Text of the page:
Property Taxes: How much will the property taxes at your new home cost? Many times if you’re moving, you’re moving to a better area or a nicer home, which means that your property taxes will rise. How much will you need to save monthly for those taxes? How will that affect your budget? Property tax costs can vary by thousands of dollars each year, even if the houses are only miles apart! Not factoring in property taxes in your budget is what will put unnecessary strain on your finances.
Home Insurance: The area your home is in, outbuildings, pools, and even construction affect how much your home’s insurance is. Make sure to get a quote from several insurance companies before you decide which one to go with, and see how the new insurance payment will affect your budget. Will it put too much strain on your finances, or will it fit nicely with what you had planned? Don’t forget to make sure you’re covered for floods, hurricanes, and earthquakes.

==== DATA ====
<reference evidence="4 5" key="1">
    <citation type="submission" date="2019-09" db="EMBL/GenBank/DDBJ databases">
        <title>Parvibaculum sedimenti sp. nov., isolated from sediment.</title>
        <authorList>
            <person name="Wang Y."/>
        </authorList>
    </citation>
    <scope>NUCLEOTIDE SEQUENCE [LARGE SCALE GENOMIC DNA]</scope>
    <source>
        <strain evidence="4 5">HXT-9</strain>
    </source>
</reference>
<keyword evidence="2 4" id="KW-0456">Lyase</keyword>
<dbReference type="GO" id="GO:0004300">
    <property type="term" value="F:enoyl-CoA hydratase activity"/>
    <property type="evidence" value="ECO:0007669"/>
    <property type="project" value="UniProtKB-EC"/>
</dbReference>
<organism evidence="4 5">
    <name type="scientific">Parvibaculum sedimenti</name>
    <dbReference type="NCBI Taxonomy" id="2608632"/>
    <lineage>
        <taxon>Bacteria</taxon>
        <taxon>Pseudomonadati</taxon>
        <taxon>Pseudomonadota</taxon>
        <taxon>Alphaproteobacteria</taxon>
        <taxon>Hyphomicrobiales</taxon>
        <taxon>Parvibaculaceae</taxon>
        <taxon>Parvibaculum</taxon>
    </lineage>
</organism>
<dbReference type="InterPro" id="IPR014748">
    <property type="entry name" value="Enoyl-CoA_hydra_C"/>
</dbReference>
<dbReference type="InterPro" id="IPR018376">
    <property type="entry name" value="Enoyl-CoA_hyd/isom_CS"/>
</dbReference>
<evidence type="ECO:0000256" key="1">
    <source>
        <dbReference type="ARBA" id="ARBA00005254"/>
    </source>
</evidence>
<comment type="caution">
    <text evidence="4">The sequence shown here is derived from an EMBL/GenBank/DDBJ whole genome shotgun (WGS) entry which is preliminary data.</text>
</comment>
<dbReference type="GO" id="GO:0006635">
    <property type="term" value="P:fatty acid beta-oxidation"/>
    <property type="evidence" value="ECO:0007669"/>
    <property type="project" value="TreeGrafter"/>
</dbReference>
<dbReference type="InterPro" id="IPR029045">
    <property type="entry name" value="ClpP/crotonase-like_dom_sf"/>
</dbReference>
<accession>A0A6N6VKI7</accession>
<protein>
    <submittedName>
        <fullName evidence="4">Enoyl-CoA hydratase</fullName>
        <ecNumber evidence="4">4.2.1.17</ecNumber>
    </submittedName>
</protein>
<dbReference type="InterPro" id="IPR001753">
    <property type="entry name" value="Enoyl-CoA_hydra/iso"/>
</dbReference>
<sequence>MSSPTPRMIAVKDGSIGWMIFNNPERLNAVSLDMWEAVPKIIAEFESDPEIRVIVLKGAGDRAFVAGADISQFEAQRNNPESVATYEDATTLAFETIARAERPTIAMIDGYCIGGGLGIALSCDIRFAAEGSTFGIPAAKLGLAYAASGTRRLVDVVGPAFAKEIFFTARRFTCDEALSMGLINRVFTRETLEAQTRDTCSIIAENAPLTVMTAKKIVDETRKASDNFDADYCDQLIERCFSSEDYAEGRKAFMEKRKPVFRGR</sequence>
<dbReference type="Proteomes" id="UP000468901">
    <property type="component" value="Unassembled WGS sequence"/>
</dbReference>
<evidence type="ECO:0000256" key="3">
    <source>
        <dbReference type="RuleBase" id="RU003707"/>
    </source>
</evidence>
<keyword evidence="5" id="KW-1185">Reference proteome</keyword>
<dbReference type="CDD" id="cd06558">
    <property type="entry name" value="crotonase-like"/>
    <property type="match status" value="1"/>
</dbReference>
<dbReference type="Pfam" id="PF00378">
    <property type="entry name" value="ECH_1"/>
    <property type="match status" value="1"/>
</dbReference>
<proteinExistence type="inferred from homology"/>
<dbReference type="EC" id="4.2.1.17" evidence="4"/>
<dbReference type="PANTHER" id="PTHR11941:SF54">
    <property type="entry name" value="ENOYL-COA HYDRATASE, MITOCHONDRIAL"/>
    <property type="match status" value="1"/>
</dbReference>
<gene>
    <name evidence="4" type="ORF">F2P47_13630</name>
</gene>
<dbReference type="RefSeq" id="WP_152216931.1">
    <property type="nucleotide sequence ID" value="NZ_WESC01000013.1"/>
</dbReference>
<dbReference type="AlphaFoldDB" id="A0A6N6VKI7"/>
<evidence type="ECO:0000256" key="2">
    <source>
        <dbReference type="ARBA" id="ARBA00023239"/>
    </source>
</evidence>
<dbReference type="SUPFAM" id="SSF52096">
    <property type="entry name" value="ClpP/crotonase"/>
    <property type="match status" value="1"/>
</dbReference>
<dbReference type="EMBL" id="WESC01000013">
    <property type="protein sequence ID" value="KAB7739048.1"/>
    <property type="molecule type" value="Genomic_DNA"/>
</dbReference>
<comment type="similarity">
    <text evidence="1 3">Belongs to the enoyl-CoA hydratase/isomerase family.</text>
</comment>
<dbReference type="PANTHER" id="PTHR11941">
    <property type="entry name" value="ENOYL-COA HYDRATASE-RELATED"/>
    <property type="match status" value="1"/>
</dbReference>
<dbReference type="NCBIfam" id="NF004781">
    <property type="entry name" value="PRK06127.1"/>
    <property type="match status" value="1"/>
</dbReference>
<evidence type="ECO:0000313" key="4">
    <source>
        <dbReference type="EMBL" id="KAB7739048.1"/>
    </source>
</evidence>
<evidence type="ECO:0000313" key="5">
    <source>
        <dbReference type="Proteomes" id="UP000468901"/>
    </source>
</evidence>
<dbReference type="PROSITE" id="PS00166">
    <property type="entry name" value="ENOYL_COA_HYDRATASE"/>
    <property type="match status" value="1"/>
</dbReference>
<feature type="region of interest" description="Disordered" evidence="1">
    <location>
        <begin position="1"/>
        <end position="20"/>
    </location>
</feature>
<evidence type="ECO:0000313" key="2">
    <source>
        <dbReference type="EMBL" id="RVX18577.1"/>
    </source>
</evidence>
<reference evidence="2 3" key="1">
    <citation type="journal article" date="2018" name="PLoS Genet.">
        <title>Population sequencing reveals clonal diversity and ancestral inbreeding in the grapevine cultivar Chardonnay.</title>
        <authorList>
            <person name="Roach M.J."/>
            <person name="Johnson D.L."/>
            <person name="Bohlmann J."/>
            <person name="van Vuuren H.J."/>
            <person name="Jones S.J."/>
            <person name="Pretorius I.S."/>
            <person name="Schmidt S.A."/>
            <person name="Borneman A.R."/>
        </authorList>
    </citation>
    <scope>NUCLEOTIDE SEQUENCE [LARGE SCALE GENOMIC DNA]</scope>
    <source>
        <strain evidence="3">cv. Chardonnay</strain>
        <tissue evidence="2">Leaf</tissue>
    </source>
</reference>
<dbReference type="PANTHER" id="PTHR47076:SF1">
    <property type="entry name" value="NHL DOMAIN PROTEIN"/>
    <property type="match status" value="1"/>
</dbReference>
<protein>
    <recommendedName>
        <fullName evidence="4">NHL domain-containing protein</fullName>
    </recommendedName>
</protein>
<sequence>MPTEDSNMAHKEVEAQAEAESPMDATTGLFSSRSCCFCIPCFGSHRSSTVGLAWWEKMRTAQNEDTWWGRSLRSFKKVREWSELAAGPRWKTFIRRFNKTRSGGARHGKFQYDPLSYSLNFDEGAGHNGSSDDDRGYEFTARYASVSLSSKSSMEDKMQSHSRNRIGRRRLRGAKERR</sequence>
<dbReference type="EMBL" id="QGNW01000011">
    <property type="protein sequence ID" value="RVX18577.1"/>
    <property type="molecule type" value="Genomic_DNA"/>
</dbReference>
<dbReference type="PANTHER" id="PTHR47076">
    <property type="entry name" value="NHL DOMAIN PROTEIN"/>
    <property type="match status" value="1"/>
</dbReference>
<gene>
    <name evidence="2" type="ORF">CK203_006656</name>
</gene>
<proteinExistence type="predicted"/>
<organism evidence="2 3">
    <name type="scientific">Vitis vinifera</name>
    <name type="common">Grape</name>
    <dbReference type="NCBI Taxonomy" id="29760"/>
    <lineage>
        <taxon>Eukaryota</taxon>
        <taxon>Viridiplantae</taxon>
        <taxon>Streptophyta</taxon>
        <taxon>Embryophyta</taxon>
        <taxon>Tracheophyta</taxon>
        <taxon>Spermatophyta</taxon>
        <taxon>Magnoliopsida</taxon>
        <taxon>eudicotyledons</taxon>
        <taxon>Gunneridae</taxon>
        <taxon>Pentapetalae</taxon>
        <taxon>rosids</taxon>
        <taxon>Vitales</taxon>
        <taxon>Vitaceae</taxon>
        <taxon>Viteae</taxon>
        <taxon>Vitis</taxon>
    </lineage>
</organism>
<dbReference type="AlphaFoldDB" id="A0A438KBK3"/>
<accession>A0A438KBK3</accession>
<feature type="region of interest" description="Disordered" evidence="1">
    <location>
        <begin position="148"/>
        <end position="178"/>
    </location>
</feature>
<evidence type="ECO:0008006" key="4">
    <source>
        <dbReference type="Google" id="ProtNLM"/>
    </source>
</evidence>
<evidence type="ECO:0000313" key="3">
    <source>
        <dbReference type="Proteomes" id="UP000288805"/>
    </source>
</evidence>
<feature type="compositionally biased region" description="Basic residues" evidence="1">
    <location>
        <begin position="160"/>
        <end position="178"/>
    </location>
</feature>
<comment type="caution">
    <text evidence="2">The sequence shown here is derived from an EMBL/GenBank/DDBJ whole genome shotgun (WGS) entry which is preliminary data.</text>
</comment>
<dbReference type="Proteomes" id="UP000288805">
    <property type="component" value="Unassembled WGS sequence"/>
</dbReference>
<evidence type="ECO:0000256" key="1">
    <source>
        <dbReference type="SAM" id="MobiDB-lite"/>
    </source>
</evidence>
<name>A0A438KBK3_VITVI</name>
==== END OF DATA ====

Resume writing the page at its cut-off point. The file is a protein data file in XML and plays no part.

Inspection Fees: Buying a home comes with inspections if you’re being smart. If you put an offer in on more than one home, then you’ll will probably end up paying more than one inspection fee. Inspection Fees run about $350 each, and are non-refundable. DO NOT SKIP THIS. Home inspections, though they may seem unnecessary can reveal costly problem in a home, such as leaky plumbing causing damage inside the walls, electrical wiring that will have to be (expensively) redone to come up to code, and even things like air conditioning or heating units that will need replacing soon.
Appliances + Furniture: Does the new house need appliances? Furniture? How much is all of that going to cost you? Are you prepared for those expenses, because you will need to have that money together very quickly if you want to move into your home. If you’re on a tight budget, you could check out Facebook yard sales or Craigslist to furnish your home or to buy the appliances you need at a discount.